I used to be very into mailing baseball cards to current and former players to see if they’d sign them for me. It used to be fairly common for all but the biggest stars to respond.
As time went on, responses from current players grew less common and I’d already gotten many of the former players that I remembered watching when I was younger. So I’ve cut back on mailing.
It was always fun to get a surprise in the mail beyond the standard advertisements and bills, and that’s the part that I miss now that I might send out five or ten letters during the year instead of five or ten dozen like I used to.
But every so often I’ll still get one of the old ones back. On Monday, I got an envelope postmarked from Chattanooga, Tenn. I figured it must be someone who was taking care of last year’s fan mail before they left for spring training.
I opened it and found a 1990 Fleer card from Clay Parker, and I had to check my records at SportsCollectors.Net because I didn’t remember writing to him. Turns out I tried twice, in 2011 and 2012. Yup, my card had been out for at least six years.
Now I think it’s pretty cool that former players will actually bother to open and respond to fan mail from strangers, period. And considering that my likely response to finding a pile of letters from 2011 or 2012 would be to get rid of the clutter, I’m happy Mr. Parker decided to sign my card and mail it back.
While I root for the Mets, I consider myself a baseball fan… and I had a soft spot for the not-very-good Yankee teams of the late 1980s/ early 1990s. (We didn’t have cable, so we tended to watch whichever team had a game on broadcast television on a given night.)
As a rookie with the 1989 Yankees, Clay Parker won four of nine decisions and threw two complete games in 17 starts. He also made five relief appearances, posting a 3.58 ERA. The next summer, he was shipped the Detroit Tigers with Lance McCullers Sr. in exchange for catcher Matt Nokes, who had been an All-Star three years before. I thought he’d have a solid MLB career, even if he never became a star.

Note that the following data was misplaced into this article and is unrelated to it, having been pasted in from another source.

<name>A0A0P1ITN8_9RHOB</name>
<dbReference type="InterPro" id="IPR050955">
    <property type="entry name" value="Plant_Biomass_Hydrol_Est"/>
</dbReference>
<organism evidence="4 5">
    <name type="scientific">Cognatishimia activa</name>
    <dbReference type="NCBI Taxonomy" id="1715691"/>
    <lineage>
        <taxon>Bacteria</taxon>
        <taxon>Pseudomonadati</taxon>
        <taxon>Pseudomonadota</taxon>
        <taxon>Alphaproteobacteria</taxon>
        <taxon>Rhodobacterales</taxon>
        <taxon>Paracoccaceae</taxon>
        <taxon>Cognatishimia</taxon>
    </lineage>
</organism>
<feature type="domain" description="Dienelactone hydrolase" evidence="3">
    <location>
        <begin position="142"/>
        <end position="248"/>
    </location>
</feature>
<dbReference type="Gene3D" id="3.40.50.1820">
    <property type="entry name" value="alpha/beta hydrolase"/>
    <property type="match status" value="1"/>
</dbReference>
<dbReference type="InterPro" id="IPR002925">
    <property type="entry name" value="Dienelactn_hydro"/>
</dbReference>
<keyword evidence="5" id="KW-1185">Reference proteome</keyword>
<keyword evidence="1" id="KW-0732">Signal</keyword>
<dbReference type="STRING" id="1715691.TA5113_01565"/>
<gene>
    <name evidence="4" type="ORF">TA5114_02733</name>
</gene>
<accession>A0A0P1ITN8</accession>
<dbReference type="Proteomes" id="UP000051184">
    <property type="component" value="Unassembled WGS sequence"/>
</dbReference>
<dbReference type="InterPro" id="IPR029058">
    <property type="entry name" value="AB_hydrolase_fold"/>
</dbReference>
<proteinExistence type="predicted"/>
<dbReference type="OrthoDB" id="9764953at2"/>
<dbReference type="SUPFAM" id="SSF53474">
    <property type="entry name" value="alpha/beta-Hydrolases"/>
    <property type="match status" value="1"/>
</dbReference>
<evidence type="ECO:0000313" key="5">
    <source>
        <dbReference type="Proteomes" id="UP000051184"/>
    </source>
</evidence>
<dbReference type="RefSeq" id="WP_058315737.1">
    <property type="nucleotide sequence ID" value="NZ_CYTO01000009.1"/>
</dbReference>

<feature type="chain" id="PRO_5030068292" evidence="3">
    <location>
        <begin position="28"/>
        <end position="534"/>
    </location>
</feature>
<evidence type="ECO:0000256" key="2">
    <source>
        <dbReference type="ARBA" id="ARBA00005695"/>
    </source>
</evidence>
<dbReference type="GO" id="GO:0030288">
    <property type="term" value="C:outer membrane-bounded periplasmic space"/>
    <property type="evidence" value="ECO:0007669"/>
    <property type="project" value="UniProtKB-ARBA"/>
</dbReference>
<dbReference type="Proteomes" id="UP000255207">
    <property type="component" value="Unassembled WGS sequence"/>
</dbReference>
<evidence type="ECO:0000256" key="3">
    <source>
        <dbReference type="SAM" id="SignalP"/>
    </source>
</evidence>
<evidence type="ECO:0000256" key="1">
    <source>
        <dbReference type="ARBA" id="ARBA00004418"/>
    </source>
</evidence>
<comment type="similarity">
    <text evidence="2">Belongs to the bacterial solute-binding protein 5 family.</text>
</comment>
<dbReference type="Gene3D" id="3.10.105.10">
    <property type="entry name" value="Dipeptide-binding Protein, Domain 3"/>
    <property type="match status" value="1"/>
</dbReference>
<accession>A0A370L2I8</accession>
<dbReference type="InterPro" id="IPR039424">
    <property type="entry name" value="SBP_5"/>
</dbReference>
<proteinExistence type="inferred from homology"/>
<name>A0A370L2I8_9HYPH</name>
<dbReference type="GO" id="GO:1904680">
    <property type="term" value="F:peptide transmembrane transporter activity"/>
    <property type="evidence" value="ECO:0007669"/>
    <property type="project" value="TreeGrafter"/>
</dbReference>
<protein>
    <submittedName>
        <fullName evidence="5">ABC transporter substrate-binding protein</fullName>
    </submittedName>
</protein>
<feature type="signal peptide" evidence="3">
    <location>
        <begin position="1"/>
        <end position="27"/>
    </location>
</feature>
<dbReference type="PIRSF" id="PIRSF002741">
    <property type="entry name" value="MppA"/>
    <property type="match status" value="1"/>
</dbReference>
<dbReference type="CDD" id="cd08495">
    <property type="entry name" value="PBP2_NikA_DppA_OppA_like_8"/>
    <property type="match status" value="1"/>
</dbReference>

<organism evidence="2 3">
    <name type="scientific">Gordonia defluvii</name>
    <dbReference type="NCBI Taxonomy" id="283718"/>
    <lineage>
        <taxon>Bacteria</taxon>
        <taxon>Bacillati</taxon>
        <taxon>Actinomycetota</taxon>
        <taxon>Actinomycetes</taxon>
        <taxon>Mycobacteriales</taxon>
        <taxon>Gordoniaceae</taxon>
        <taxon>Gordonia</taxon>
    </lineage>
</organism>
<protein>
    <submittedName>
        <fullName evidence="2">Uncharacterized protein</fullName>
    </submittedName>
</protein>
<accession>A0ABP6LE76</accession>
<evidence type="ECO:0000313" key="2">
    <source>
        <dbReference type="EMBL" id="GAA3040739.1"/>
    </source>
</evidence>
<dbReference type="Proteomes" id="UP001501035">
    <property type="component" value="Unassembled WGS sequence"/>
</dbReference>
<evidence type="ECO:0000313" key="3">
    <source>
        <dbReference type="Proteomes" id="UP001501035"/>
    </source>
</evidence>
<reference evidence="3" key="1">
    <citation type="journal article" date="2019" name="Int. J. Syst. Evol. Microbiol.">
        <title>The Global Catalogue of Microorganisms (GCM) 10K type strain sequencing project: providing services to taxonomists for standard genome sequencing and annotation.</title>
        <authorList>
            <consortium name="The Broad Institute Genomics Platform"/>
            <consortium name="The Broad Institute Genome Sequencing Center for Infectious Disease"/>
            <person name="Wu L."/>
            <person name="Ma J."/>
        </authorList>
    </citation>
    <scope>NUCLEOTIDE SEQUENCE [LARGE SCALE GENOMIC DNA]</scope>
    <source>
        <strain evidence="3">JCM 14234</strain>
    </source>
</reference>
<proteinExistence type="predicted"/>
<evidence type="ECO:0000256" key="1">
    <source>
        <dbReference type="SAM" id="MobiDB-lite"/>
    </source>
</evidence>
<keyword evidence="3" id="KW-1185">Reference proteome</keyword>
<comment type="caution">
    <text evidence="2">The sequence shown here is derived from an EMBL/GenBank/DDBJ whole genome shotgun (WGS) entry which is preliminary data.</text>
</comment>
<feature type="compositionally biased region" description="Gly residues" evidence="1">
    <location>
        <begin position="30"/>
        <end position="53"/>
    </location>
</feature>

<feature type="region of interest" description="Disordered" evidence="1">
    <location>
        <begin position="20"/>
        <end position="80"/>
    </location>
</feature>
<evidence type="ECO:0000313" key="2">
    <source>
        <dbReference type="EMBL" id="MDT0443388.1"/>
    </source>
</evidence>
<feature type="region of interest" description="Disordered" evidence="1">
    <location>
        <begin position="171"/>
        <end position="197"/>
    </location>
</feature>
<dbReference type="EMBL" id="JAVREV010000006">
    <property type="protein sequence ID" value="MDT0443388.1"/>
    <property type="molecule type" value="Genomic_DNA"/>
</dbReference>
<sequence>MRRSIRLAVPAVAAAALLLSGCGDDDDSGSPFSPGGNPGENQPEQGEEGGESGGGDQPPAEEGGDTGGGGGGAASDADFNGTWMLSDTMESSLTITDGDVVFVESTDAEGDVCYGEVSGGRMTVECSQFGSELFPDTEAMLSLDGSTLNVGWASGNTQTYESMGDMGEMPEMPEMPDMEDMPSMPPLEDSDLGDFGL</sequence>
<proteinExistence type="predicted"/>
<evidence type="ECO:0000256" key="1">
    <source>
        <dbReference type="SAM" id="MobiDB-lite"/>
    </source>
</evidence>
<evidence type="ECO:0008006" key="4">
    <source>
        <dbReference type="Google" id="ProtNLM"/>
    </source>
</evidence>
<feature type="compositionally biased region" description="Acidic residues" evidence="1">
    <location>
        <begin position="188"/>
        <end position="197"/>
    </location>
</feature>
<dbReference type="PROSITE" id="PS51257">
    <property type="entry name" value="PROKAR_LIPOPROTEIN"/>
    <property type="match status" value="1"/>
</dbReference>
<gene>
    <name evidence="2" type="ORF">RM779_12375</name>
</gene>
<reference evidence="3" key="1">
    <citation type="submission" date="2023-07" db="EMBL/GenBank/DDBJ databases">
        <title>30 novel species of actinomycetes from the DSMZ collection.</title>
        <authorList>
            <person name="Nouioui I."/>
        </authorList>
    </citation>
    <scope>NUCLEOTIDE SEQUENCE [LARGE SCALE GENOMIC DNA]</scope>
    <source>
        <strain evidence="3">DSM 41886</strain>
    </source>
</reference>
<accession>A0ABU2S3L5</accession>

By 1992, Parker had thrown his final MLB pitch. I’m not really sure what happened, whether injuries derailed a career or whether MLB hitters proved to be better at making adjustments… or maybe just bad fortune.
Regardless, I’m happy Mr. Parker took the time to bring back some memories for me.
Odds & ends
I’m not sold on the pitch clock either, and Manfred’s plan to limit mound visits doesn’t go far enough to suit me. Want to speed up baseball games? Get rid of all of the trips to the mound! We know that most of the time, the manager, pitching coach and catcher are going out there to stall for time… and that it’s boring! Forcing managers to have relievers ready and making quicker decisions about bringing them in will have less of an effect on the integrity of the game than Manfred’s pitch clock, and would do more to get rid of dead time. Another pace-of-play improvement I’d like to see is to force managers to make an instant decision on whether to ask for replay review – no more consultations with replay coordinators.